The siege of Potidaia (432-430/29) saw the
Athenians besiege a city that was part of their empire, and was one of a series
of relatively minor military clashes that helped to trigger the Great
Peloponnesian War. Potidaia was an example of a city with a foot in both camps
in the clash between Athens and the Peloponnesian League. The city was a colony
of Corinth (part of the Peloponnesian Leage), and had maintained friendly
relations with the mother city. Potidaia's annual magistrates were still
provided by Corinth. At the same time Potidaia was a member of the
Delian League, which
made it part of the Athenian empire. This would have been an awkward
relationship at the best of times, but after the outbreak of near-open
hostility between Corinth and Athens during the Corinth-Corcyra War (435-431)
the Athenians decided that the Corinthian influence would have to end. There
was also a fear that a rebellious Potidaia could trigger a wider rebellion in
Thrace, and threaten a key part of the Athenian grain supplies.
Potidaia was located on the Chalcidice peninsula, near to Macedonia. It was at
the mainland end of the Pallene isthmus (the western-most of the three narrow
isthmuses peninsulas that jut south from Chalcidice.
The Athenians made three demands - first that Potidaia send back her Corinthian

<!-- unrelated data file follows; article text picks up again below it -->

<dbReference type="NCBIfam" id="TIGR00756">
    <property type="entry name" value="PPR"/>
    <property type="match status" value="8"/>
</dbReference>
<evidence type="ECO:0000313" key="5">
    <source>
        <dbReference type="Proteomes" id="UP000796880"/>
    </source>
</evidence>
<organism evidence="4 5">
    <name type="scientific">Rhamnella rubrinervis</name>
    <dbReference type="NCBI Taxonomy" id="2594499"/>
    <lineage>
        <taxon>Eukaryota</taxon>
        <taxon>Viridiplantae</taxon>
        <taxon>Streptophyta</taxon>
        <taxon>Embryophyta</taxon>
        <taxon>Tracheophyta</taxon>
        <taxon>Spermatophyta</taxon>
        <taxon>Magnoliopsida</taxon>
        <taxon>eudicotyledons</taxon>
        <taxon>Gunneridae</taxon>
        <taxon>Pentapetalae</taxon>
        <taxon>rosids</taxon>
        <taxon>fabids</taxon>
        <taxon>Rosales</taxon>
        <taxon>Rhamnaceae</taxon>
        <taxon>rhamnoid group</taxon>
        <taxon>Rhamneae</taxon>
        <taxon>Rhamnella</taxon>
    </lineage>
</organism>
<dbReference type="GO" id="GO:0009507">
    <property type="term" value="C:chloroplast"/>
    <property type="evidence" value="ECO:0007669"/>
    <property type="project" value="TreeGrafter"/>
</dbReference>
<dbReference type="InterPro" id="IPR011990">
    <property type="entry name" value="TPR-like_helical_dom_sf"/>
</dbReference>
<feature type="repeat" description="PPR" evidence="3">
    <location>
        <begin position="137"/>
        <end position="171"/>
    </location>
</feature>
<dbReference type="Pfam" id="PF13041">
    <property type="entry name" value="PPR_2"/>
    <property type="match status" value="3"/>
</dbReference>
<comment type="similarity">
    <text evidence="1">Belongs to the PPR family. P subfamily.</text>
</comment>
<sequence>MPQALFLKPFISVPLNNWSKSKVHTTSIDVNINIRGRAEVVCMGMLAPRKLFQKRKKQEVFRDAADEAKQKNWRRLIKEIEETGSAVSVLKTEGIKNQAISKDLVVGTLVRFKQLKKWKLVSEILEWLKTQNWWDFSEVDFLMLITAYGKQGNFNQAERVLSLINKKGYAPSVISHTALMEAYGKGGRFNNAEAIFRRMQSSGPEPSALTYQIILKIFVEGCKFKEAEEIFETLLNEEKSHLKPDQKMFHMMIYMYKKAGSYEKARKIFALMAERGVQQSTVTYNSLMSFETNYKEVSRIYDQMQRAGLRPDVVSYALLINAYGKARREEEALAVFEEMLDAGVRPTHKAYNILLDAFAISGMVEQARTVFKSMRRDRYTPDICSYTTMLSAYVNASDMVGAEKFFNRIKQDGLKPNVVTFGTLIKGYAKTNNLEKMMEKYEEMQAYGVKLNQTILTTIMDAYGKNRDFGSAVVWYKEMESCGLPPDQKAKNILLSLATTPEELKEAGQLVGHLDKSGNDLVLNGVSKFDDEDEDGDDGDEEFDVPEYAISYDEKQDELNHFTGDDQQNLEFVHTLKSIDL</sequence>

magistrates and refuse to accept any in future years, second that she send
hostages to Athens and third that the city walls facing south towards the
Pallene isthmus be dismantled.
The Potidaians responded by sending ambassadors to Athens to argue against
these demands, and to Sparta to try and seek allies. They were also aware that
King Perdiccas of Macedonia would support them if they did revolt against
Athens. Perdiccas was already involved in efforts to convince the Chalcidians
to revolt against Athens, and in response the Athenians were on the verge of
dispatching a force of 1,000 hoplites against him.
The Potidaian ambassadors to Athens failed to win any concessions, but the
ambassadors to Sparta received a promise that if Athens attacked Potidaia then
Sparta would invade Attica. When this news reached Potidaia the citizens
decided to join with the Chalcidians, and the revolt began. Soon after this the
first Athenian expedition arrived in the area, but its commanders soon realised
that they didnt have enough men to deal with all of their enemies, and
decided to focus on Perdiccas and Macedonia first. This gave the Corinthians
the time they needed to send 1,600 hoplites and 400 light troops to Potidaea.
The Athenians responded with fresh troops, sending 2,000 more hoplites under Callias, son of Calliades.
They arrived to find the first army besieging Pydna, and after a time consuming
siege were able to come to terms with Perdiccas.
The Athenian army, now reinforced by 600 Macedonian cavalry, marched east along
the coast towards Potidaia. By the time they arrived the Macedonians had
changed sides once again, and had troops with the Potidaians, Corinthians and
Chalcidians (although the original 600 cavalry may have stayed with the
Athenians). The allies split their army in two. The Corinthians and Potidaians
took up a position on the isthmus just to the north of their city, while the
Chalcidians, Macedonians and other allies took up a position at Olynthus, seven
miles to the north east.
Their plan was to wait for the Athenians to attack the troops outside Potidaia